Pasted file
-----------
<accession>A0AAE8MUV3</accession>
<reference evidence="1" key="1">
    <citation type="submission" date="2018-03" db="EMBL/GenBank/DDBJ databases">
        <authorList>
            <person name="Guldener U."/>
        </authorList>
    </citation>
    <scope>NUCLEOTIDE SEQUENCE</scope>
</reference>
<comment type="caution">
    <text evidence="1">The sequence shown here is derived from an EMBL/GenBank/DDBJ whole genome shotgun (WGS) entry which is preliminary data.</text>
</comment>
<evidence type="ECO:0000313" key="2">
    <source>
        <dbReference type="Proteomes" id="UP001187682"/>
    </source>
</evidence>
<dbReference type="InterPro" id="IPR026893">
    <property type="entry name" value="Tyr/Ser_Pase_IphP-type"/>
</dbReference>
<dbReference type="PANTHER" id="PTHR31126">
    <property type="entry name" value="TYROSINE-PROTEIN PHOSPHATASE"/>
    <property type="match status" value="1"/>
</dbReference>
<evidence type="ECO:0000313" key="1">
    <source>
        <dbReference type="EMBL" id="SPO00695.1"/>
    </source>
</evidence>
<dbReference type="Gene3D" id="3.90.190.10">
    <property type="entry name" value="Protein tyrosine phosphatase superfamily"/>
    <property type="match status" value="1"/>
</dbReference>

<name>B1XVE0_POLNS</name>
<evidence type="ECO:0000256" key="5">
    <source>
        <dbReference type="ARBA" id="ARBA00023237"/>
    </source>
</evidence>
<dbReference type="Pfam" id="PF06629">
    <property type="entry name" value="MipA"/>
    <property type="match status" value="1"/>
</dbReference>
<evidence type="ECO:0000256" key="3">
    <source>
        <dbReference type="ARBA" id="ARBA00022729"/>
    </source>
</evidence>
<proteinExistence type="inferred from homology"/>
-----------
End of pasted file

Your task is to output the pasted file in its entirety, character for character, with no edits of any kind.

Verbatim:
<accession>A0AAE8MUV3</accession>
<reference evidence="1" key="1">
    <citation type="submission" date="2018-03" db="EMBL/GenBank/DDBJ databases">
        <authorList>
            <person name="Guldener U."/>
        </authorList>
    </citation>
    <scope>NUCLEOTIDE SEQUENCE</scope>
</reference>
<comment type="caution">
    <text evidence="1">The sequence shown here is derived from an EMBL/GenBank/DDBJ whole genome shotgun (WGS) entry which is preliminary data.</text>
</comment>
<evidence type="ECO:0000313" key="2">
    <source>
        <dbReference type="Proteomes" id="UP001187682"/>
    </source>
</evidence>
<dbReference type="InterPro" id="IPR026893">
    <property type="entry name" value="Tyr/Ser_Pase_IphP-type"/>
</dbReference>
<dbReference type="PANTHER" id="PTHR31126">
    <property type="entry name" value="TYROSINE-PROTEIN PHOSPHATASE"/>
    <property type="match status" value="1"/>
</dbReference>
<evidence type="ECO:0000313" key="1">
    <source>
        <dbReference type="EMBL" id="SPO00695.1"/>
    </source>
</evidence>
<dbReference type="Gene3D" id="3.90.190.10">
    <property type="entry name" value="Protein tyrosine phosphatase superfamily"/>
    <property type="match status" value="1"/>
</dbReference>

<name>B1XVE0_POLNS</name>
<evidence type="ECO:0000256" key="5">
    <source>
        <dbReference type="ARBA" id="ARBA00023237"/>
    </source>
</evidence>
<dbReference type="Pfam" id="PF06629">
    <property type="entry name" value="MipA"/>
    <property type="match status" value="1"/>
</dbReference>
<evidence type="ECO:0000256" key="3">
    <source>
        <dbReference type="ARBA" id="ARBA00022729"/>
    </source>
</evidence>
<proteinExistence type="inferred from homology"/>